If Armstrong would actually 'come clean', and truly reveal everything he knows about cheating in cycling, this kind of stuff wouldn't come back to haunt him. As long as he continues to pretend that he was competing on a level playing field, he will always be at risk of some past transgression being exposed by someone who knows the truth. If ever there is a prime example of the truth setting someone free, it is the sorry plight of Lance Armstrong.
Gary333 10 months ago
It's more of a case of kick him when he's down. I'm sure they felt really bad taking and spending the money 20 years ago along with the monies they took from other riders doing the same thing throughout their careers!
epofuel 10 months ago
I will say what I have said over and over...in the end, history will be kind to Lance Armstrong. All of these vindictive minions cheated and lied and tried to buy races and none came out on top. Lance beat a whole bunch of crooked, corrupt riders in a corrupt system at their own game. Races have been bought and sold since the beginning of racing. I am glad to see the number of people on here who get that! As for truth, you can find that in the afterlife. Here on planet earth, it´s Money That Matters.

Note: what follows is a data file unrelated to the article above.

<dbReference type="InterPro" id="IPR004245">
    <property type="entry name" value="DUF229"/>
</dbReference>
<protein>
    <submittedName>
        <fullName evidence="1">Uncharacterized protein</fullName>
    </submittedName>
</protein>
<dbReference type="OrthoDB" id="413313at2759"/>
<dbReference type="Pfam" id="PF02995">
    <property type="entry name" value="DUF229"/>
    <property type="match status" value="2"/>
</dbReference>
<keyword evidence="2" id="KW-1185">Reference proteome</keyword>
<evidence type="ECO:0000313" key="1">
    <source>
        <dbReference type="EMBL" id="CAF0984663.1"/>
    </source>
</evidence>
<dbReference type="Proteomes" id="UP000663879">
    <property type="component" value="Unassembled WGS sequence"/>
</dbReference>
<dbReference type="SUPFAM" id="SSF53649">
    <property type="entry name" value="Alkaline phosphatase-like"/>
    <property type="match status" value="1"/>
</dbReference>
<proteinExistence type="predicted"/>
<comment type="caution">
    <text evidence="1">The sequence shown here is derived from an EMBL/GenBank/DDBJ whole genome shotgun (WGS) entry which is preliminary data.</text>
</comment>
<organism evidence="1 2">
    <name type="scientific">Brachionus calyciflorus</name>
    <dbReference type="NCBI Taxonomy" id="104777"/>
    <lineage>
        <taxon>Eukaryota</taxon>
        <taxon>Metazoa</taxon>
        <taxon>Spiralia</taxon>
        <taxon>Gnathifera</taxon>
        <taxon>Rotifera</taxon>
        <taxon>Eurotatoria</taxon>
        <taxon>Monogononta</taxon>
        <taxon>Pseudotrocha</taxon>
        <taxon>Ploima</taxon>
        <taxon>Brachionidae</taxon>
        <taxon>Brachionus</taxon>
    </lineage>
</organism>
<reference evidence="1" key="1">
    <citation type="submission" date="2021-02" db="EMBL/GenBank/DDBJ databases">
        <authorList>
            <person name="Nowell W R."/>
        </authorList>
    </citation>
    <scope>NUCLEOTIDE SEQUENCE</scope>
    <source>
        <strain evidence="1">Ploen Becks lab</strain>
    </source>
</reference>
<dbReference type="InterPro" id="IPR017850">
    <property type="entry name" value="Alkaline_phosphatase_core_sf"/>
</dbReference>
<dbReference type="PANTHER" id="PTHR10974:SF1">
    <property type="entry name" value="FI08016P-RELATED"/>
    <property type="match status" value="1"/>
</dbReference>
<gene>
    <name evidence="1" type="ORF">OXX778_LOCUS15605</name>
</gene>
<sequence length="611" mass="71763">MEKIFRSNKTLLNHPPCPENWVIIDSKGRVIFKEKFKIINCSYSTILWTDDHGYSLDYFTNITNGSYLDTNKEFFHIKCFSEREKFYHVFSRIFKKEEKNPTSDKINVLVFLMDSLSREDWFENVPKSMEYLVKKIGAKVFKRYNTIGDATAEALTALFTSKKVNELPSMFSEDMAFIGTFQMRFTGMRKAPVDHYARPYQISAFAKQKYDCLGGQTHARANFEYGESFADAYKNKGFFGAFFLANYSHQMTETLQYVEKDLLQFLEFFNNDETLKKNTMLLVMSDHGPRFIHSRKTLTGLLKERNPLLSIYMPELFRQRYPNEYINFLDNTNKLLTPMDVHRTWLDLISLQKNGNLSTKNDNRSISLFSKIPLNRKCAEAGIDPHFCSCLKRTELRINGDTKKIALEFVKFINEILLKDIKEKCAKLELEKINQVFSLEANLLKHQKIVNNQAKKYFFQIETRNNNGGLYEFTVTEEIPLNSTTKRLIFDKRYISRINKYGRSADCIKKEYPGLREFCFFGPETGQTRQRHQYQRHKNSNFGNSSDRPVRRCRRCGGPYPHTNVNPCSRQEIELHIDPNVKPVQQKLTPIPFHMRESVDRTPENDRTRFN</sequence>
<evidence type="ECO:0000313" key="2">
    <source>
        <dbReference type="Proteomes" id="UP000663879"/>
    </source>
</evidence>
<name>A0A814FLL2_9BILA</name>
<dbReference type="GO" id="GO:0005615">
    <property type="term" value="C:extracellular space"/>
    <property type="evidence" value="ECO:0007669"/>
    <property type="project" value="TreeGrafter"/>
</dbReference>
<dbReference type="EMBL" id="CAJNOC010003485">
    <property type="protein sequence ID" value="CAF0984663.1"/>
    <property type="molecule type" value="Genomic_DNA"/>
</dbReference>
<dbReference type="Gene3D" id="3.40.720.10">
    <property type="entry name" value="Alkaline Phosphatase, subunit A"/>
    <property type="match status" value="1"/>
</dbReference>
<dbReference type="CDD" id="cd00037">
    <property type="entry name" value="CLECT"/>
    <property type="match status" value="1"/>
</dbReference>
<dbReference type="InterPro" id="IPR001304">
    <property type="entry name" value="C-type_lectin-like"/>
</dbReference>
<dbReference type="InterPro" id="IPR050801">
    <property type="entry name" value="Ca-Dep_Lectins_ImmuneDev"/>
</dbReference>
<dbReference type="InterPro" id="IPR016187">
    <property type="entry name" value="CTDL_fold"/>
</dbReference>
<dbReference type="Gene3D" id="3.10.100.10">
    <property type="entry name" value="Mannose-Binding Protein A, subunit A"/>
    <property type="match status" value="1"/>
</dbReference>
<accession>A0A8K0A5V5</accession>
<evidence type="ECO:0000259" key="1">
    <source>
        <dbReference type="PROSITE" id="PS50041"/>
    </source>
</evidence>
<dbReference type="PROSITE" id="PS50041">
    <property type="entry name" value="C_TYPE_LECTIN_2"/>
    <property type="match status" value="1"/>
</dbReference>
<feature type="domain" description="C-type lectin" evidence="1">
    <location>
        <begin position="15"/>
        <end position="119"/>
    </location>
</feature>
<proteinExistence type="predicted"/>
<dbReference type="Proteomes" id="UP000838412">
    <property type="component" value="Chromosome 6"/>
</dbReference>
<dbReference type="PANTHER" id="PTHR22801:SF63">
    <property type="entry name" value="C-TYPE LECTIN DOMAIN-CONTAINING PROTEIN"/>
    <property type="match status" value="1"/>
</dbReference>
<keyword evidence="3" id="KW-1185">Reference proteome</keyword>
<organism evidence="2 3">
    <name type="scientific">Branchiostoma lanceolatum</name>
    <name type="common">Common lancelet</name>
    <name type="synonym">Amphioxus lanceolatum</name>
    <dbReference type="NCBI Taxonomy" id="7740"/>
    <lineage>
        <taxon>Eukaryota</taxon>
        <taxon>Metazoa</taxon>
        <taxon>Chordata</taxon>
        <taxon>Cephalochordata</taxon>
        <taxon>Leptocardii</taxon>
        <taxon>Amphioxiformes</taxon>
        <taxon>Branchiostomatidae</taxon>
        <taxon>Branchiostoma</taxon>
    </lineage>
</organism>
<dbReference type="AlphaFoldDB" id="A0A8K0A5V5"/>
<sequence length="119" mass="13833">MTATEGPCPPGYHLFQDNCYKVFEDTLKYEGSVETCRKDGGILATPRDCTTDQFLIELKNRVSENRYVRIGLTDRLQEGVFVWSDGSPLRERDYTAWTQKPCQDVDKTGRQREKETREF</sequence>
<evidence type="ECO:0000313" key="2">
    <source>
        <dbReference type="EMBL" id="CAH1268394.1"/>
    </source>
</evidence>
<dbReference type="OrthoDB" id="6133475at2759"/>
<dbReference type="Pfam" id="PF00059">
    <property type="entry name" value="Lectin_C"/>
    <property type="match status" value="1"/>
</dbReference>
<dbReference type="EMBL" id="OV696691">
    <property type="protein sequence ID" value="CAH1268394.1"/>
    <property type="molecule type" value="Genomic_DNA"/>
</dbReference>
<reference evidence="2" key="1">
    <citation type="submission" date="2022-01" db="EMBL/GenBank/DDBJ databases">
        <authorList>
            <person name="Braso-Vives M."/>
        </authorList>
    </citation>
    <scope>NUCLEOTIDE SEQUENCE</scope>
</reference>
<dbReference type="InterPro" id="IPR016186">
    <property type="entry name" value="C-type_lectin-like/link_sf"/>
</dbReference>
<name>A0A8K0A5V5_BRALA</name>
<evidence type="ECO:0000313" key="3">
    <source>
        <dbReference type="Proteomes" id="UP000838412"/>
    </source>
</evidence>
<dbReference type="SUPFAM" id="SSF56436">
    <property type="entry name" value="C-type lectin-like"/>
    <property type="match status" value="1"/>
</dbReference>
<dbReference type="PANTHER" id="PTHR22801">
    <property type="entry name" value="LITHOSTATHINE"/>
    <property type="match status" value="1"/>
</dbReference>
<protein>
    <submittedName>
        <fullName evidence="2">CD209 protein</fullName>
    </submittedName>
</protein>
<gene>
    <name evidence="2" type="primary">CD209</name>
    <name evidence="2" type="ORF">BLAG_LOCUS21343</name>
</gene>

aeromono 10 months ago
I was going to laugh at the dripping sarcasm in the first two sentences, then I realized you are really delusional enough to think anyone will think Lance was anything but what he was - a lying bully who hid behind a dubious cancer foundation, who tried to ruin the lives of anyone who stuck up to him. He will have no money soon, he burned through more than 50 million JUST THIS YEAR and has no marketable skill set other than pedaling a bicycle and lying and cheating. Maybe a future on Wall Street, I could actually see that.
epofuel 10 months ago